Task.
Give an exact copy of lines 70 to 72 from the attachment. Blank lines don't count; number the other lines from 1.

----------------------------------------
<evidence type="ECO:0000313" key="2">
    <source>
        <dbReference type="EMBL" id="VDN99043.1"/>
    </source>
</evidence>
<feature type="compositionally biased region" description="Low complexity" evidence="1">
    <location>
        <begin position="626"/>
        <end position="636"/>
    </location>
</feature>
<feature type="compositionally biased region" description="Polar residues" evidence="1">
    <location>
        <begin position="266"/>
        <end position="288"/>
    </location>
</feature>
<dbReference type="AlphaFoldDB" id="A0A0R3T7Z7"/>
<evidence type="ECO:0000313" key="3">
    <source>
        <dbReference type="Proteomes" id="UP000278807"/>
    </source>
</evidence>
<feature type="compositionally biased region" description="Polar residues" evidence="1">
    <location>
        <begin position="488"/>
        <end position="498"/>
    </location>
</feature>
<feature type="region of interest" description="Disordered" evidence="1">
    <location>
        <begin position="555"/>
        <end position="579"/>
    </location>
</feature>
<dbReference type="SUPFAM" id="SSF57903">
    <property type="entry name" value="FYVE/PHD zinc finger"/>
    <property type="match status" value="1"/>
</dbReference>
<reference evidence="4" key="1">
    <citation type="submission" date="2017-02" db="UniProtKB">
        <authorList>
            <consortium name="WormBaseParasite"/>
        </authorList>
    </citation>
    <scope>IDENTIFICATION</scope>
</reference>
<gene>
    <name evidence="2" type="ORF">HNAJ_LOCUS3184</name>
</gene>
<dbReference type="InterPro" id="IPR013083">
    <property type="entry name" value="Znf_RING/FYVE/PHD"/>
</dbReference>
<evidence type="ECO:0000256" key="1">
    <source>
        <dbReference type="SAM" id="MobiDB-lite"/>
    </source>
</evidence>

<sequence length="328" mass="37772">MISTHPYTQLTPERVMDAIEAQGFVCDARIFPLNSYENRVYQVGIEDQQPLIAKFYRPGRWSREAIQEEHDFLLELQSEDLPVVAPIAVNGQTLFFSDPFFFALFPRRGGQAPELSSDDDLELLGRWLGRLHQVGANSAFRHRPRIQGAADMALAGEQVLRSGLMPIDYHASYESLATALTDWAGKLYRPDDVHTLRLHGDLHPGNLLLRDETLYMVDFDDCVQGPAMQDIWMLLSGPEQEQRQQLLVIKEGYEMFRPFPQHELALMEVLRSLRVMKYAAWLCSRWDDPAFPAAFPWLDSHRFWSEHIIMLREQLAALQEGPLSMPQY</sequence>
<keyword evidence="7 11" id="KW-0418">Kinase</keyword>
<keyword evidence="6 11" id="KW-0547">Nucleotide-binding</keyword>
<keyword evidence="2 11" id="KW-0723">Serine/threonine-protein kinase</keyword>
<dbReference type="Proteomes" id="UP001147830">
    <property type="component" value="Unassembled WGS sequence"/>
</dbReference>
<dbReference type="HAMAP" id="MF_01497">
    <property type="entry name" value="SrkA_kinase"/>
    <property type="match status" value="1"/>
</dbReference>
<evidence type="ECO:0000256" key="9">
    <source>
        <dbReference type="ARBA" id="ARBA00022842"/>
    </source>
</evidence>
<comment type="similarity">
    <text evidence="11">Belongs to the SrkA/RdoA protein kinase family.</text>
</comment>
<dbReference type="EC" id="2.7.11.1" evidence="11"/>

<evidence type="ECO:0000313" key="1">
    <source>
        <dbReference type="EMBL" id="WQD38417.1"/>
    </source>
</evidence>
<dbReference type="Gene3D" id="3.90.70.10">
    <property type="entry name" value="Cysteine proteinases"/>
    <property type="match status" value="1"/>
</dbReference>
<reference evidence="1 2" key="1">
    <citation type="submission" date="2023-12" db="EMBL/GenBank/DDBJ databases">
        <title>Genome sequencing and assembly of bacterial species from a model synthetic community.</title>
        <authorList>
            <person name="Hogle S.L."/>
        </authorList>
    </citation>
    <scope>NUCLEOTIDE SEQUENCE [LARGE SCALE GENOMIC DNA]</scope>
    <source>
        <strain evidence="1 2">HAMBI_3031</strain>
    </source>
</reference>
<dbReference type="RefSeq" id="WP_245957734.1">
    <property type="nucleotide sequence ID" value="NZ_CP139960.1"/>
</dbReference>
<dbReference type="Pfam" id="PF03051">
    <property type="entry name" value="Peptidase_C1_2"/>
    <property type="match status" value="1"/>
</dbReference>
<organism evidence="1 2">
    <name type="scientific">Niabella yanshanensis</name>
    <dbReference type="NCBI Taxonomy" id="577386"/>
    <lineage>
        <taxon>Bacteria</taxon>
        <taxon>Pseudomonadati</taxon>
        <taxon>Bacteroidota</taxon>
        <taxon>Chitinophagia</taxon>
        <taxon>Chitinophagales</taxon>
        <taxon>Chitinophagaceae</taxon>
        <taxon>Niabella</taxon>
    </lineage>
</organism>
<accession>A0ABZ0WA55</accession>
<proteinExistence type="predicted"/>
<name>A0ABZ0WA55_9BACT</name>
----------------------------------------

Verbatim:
<evidence type="ECO:0000256" key="9">
    <source>
        <dbReference type="ARBA" id="ARBA00022842"/>